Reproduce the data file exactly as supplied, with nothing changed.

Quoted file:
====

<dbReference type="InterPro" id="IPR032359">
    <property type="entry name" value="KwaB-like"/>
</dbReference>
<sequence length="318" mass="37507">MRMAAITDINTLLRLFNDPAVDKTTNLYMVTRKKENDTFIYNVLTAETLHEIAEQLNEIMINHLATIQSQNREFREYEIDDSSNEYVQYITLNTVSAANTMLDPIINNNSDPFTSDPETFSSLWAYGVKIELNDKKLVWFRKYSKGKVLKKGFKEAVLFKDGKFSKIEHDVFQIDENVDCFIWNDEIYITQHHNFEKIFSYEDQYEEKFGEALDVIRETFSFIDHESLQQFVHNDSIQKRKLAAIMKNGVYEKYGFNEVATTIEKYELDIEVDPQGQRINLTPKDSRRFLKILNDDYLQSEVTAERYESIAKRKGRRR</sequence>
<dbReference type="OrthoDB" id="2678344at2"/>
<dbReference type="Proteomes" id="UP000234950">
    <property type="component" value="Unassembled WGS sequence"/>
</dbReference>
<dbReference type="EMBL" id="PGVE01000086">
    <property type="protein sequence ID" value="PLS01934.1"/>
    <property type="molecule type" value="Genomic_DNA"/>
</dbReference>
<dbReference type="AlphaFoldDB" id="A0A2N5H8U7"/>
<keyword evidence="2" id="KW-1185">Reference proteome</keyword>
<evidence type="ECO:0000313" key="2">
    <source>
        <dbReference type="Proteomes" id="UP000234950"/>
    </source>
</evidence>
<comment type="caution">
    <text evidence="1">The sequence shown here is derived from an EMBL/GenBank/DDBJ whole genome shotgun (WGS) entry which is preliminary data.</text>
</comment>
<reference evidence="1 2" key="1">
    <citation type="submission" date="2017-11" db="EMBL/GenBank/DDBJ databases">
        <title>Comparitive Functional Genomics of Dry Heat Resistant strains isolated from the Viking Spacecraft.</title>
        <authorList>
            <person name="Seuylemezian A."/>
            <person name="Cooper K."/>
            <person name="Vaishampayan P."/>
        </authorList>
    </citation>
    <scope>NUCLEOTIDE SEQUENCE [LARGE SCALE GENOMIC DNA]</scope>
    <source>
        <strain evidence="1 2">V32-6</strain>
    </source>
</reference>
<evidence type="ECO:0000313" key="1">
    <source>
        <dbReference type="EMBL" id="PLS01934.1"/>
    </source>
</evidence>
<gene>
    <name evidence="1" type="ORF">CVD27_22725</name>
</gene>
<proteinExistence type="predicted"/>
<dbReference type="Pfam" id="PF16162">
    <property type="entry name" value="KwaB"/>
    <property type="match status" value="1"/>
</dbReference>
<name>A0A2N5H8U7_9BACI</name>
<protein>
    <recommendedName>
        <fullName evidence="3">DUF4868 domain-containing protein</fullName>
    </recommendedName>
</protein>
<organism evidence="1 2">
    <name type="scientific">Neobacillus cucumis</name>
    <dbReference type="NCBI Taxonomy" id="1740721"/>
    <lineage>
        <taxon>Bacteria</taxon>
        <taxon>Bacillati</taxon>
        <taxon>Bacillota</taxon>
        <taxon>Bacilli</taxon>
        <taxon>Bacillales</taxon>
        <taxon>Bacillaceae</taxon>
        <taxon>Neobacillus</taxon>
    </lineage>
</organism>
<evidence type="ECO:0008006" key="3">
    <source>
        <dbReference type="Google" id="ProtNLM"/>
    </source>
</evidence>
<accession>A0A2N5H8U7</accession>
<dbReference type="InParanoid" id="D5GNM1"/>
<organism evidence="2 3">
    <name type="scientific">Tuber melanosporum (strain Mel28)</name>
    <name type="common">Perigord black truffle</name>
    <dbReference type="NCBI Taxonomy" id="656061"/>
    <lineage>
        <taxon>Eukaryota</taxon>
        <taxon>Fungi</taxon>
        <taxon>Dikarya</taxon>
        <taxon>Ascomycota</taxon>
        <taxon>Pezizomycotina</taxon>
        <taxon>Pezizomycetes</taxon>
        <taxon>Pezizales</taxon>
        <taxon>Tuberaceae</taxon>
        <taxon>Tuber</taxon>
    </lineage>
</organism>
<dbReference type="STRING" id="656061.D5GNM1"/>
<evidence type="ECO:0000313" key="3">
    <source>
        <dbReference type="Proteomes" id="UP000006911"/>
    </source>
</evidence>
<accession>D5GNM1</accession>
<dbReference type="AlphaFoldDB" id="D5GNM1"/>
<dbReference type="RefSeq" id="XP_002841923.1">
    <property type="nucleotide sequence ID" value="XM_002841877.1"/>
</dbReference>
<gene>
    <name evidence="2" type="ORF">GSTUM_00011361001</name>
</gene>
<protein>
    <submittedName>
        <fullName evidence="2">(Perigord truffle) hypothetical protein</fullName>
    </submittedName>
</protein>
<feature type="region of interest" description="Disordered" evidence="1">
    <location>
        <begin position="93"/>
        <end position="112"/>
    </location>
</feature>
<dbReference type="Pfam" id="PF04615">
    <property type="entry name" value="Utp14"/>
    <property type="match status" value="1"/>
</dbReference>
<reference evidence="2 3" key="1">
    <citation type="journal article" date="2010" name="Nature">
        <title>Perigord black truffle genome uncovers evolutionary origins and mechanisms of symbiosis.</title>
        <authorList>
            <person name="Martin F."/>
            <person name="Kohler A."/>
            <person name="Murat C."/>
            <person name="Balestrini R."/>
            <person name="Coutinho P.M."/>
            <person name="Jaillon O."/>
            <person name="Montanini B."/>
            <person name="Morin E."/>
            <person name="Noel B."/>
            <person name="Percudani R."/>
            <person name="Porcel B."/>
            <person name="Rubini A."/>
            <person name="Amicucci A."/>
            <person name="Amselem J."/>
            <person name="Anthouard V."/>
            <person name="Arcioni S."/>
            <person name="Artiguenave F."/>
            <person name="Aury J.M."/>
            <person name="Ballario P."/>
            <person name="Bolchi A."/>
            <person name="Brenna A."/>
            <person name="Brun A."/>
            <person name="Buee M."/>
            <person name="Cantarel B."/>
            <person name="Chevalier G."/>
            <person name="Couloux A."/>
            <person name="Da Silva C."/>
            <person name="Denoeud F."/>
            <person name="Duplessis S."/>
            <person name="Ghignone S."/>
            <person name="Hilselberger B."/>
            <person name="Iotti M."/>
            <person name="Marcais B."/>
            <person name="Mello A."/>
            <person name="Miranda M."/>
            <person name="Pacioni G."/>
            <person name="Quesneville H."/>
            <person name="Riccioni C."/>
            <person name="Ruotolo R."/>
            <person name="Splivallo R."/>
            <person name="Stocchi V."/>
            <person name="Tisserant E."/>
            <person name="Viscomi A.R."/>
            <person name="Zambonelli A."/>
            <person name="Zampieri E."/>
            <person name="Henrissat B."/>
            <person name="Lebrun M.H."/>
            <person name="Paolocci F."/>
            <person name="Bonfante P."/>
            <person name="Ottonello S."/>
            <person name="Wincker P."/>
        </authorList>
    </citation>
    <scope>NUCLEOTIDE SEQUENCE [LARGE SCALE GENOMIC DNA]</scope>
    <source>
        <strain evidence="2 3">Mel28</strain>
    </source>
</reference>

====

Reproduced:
<dbReference type="InterPro" id="IPR032359">
    <property type="entry name" value="KwaB-like"/>
</dbReference>
<sequence length="318" mass="37507">MRMAAITDINTLLRLFNDPAVDKTTNLYMVTRKKENDTFIYNVLTAETLHEIAEQLNEIMINHLATIQSQNREFREYEIDDSSNEYVQYITLNTVSAANTMLDPIINNNSDPFTSDPETFSSLWAYGVKIELNDKKLVWFRKYSKGKVLKKGFKEAVLFKDGKFSKIEHDVFQIDENVDCFIWNDEIYITQHHNFEKIFSYEDQYEEKFGEALDVIRETFSFIDHESLQQFVHNDSIQKRKLAAIMKNGVYEKYGFNEVATTIEKYELDIEVDPQGQRINLTPKDSRRFLKILNDDYLQSEVTAERYESIAKRKGRRR</sequence>
<dbReference type="OrthoDB" id="2678344at2"/>
<dbReference type="Proteomes" id="UP000234950">
    <property type="component" value="Unassembled WGS sequence"/>
</dbReference>
<dbReference type="EMBL" id="PGVE01000086">
    <property type="protein sequence ID" value="PLS01934.1"/>
    <property type="molecule type" value="Genomic_DNA"/>
</dbReference>
<dbReference type="AlphaFoldDB" id="A0A2N5H8U7"/>
<keyword evidence="2" id="KW-1185">Reference proteome</keyword>
<evidence type="ECO:0000313" key="2">
    <source>
        <dbReference type="Proteomes" id="UP000234950"/>
    </source>
</evidence>
<comment type="caution">
    <text evidence="1">The sequence shown here is derived from an EMBL/GenBank/DDBJ whole genome shotgun (WGS) entry which is preliminary data.</text>
</comment>
<reference evidence="1 2" key="1">
    <citation type="submission" date="2017-11" db="EMBL/GenBank/DDBJ databases">
        <title>Comparitive Functional Genomics of Dry Heat Resistant strains isolated from the Viking Spacecraft.</title>
        <authorList>
            <person name="Seuylemezian A."/>
            <person name="Cooper K."/>
            <person name="Vaishampayan P."/>
        </authorList>
    </citation>
    <scope>NUCLEOTIDE SEQUENCE [LARGE SCALE GENOMIC DNA]</scope>
    <source>
        <strain evidence="1 2">V32-6</strain>
    </source>
</reference>
<evidence type="ECO:0000313" key="1">
    <source>
        <dbReference type="EMBL" id="PLS01934.1"/>
    </source>
</evidence>
<gene>
    <name evidence="1" type="ORF">CVD27_22725</name>
</gene>
<proteinExistence type="predicted"/>
<dbReference type="Pfam" id="PF16162">
    <property type="entry name" value="KwaB"/>
    <property type="match status" value="1"/>
</dbReference>
<name>A0A2N5H8U7_9BACI</name>
<protein>
    <recommendedName>
        <fullName evidence="3">DUF4868 domain-containing protein</fullName>
    </recommendedName>
</protein>
<organism evidence="1 2">
    <name type="scientific">Neobacillus cucumis</name>
    <dbReference type="NCBI Taxonomy" id="1740721"/>
    <lineage>
        <taxon>Bacteria</taxon>
        <taxon>Bacillati</taxon>
        <taxon>Bacillota</taxon>
        <taxon>Bacilli</taxon>
        <taxon>Bacillales</taxon>
        <taxon>Bacillaceae</taxon>
        <taxon>Neobacillus</taxon>
    </lineage>
</organism>
<evidence type="ECO:0008006" key="3">
    <source>
        <dbReference type="Google" id="ProtNLM"/>
    </source>
</evidence>
<accession>A0A2N5H8U7</accession>
<dbReference type="InParanoid" id="D5GNM1"/>
<organism evidence="2 3">
    <name type="scientific">Tuber melanosporum (strain Mel28)</name>
    <name type="common">Perigord black truffle</name>
    <dbReference type="NCBI Taxonomy" id="656061"/>
    <lineage>
        <taxon>Eukaryota</taxon>
        <taxon>Fungi</taxon>
        <taxon>Dikarya</taxon>
        <taxon>Ascomycota</taxon>
        <taxon>Pezizomycotina</taxon>
        <taxon>Pezizomycetes</taxon>
        <taxon>Pezizales</taxon>
        <taxon>Tuberaceae</taxon>
        <taxon>Tuber</taxon>
    </lineage>
</organism>
<dbReference type="STRING" id="656061.D5GNM1"/>
<evidence type="ECO:0000313" key="3">
    <source>
        <dbReference type="Proteomes" id="UP000006911"/>
    </source>
</evidence>
<accession>D5GNM1</accession>
<dbReference type="AlphaFoldDB" id="D5GNM1"/>
<dbReference type="RefSeq" id="XP_002841923.1">
    <property type="nucleotide sequence ID" value="XM_002841877.1"/>
</dbReference>
<gene>
    <name evidence="2" type="ORF">GSTUM_00011361001</name>
</gene>
<protein>
    <submittedName>
        <fullName evidence="2">(Perigord truffle) hypothetical protein</fullName>
    </submittedName>
</protein>
<feature type="region of interest" description="Disordered" evidence="1">
    <location>
        <begin position="93"/>
        <end position="112"/>
    </location>
</feature>
<dbReference type="Pfam" id="PF04615">
    <property type="entry name" value="Utp14"/>
    <property type="match status" value="1"/>
</dbReference>
<reference evidence="2 3" key="1">
    <citation type="journal article" date="2010" name="Nature">
        <title>Perigord black truffle genome uncovers evolutionary origins and mechanisms of symbiosis.</title>
        <authorList>
            <person name="Martin F."/>
            <person name="Kohler A."/>
            <person name="Murat C."/>
            <person name="Balestrini R."/>
            <person name="Coutinho P.M."/>
            <person name="Jaillon O."/>
            <person name="Montanini B."/>
            <person name="Morin E."/>
            <person name="Noel B."/>
            <person name="Percudani R."/>
            <person name="Porcel B."/>
            <person name="Rubini A."/>
            <person name="Amicucci A."/>
            <person name="Amselem J."/>
            <person name="Anthouard V."/>
            <person name="Arcioni S."/>
            <person name="Artiguenave F."/>
            <person name="Aury J.M."/>
            <person name="Ballario P."/>
            <person name="Bolchi A."/>
            <person name="Brenna A."/>
            <person name="Brun A."/>
            <person name="Buee M."/>
            <person name="Cantarel B."/>
            <person name="Chevalier G."/>
            <person name="Couloux A."/>
            <person name="Da Silva C."/>
            <person name="Denoeud F."/>
            <person name="Duplessis S."/>
            <person name="Ghignone S."/>
            <person name="Hilselberger B."/>
            <person name="Iotti M."/>
            <person name="Marcais B."/>
            <person name="Mello A."/>
            <person name="Miranda M."/>
            <person name="Pacioni G."/>
            <person name="Quesneville H."/>
            <person name="Riccioni C."/>
            <person name="Ruotolo R."/>
            <person name="Splivallo R."/>
            <person name="Stocchi V."/>
            <person name="Tisserant E."/>
            <person name="Viscomi A.R."/>
            <person name="Zambonelli A."/>
            <person name="Zampieri E."/>
            <person name="Henrissat B."/>
            <person name="Lebrun M.H."/>
            <person name="Paolocci F."/>
            <person name="Bonfante P."/>
            <person name="Ottonello S."/>
            <person name="Wincker P."/>
        </authorList>
    </citation>
    <scope>NUCLEOTIDE SEQUENCE [LARGE SCALE GENOMIC DNA]</scope>
    <source>
        <strain evidence="2 3">Mel28</strain>
    </source>
</reference>